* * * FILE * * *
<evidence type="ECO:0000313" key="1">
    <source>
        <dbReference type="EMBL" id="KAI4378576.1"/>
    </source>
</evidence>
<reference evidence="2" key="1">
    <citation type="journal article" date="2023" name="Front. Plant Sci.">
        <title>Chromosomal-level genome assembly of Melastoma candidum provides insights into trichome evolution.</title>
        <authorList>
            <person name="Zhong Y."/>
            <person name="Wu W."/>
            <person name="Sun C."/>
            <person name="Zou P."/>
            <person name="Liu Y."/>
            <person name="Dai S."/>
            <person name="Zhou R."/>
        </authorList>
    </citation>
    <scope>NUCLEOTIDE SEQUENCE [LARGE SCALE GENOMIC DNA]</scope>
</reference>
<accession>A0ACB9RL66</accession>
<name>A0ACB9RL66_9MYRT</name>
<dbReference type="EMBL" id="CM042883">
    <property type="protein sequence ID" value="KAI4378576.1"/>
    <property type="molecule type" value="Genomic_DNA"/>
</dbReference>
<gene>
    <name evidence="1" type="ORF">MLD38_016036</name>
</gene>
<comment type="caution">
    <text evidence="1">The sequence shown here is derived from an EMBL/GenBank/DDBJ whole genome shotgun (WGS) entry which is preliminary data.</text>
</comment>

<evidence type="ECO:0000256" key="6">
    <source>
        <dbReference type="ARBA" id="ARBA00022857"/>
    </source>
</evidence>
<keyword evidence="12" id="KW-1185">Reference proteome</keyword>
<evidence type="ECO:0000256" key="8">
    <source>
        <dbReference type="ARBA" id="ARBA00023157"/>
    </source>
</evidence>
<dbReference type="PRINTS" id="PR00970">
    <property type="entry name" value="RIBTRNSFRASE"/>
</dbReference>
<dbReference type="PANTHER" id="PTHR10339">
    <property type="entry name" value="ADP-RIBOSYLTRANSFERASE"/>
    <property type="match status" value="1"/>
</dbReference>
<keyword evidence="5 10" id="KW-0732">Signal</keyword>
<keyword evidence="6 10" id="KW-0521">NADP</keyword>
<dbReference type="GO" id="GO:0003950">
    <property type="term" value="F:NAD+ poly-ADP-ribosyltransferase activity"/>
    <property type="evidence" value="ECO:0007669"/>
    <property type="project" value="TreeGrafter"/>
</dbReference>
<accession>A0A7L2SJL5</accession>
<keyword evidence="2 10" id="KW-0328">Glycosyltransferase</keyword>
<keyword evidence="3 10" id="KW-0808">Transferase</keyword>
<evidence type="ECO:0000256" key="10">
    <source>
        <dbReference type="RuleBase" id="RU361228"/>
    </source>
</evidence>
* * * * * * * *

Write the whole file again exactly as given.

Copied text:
<evidence type="ECO:0000313" key="1">
    <source>
        <dbReference type="EMBL" id="KAI4378576.1"/>
    </source>
</evidence>
<reference evidence="2" key="1">
    <citation type="journal article" date="2023" name="Front. Plant Sci.">
        <title>Chromosomal-level genome assembly of Melastoma candidum provides insights into trichome evolution.</title>
        <authorList>
            <person name="Zhong Y."/>
            <person name="Wu W."/>
            <person name="Sun C."/>
            <person name="Zou P."/>
            <person name="Liu Y."/>
            <person name="Dai S."/>
            <person name="Zhou R."/>
        </authorList>
    </citation>
    <scope>NUCLEOTIDE SEQUENCE [LARGE SCALE GENOMIC DNA]</scope>
</reference>
<accession>A0ACB9RL66</accession>
<name>A0ACB9RL66_9MYRT</name>
<dbReference type="EMBL" id="CM042883">
    <property type="protein sequence ID" value="KAI4378576.1"/>
    <property type="molecule type" value="Genomic_DNA"/>
</dbReference>
<gene>
    <name evidence="1" type="ORF">MLD38_016036</name>
</gene>
<comment type="caution">
    <text evidence="1">The sequence shown here is derived from an EMBL/GenBank/DDBJ whole genome shotgun (WGS) entry which is preliminary data.</text>
</comment>

<evidence type="ECO:0000256" key="6">
    <source>
        <dbReference type="ARBA" id="ARBA00022857"/>
    </source>
</evidence>
<keyword evidence="12" id="KW-1185">Reference proteome</keyword>
<evidence type="ECO:0000256" key="8">
    <source>
        <dbReference type="ARBA" id="ARBA00023157"/>
    </source>
</evidence>
<dbReference type="PRINTS" id="PR00970">
    <property type="entry name" value="RIBTRNSFRASE"/>
</dbReference>
<dbReference type="PANTHER" id="PTHR10339">
    <property type="entry name" value="ADP-RIBOSYLTRANSFERASE"/>
    <property type="match status" value="1"/>
</dbReference>
<keyword evidence="5 10" id="KW-0732">Signal</keyword>
<keyword evidence="6 10" id="KW-0521">NADP</keyword>
<dbReference type="GO" id="GO:0003950">
    <property type="term" value="F:NAD+ poly-ADP-ribosyltransferase activity"/>
    <property type="evidence" value="ECO:0007669"/>
    <property type="project" value="TreeGrafter"/>
</dbReference>
<accession>A0A7L2SJL5</accession>
<keyword evidence="2 10" id="KW-0328">Glycosyltransferase</keyword>
<keyword evidence="3 10" id="KW-0808">Transferase</keyword>
<evidence type="ECO:0000256" key="10">
    <source>
        <dbReference type="RuleBase" id="RU361228"/>
    </source>
</evidence>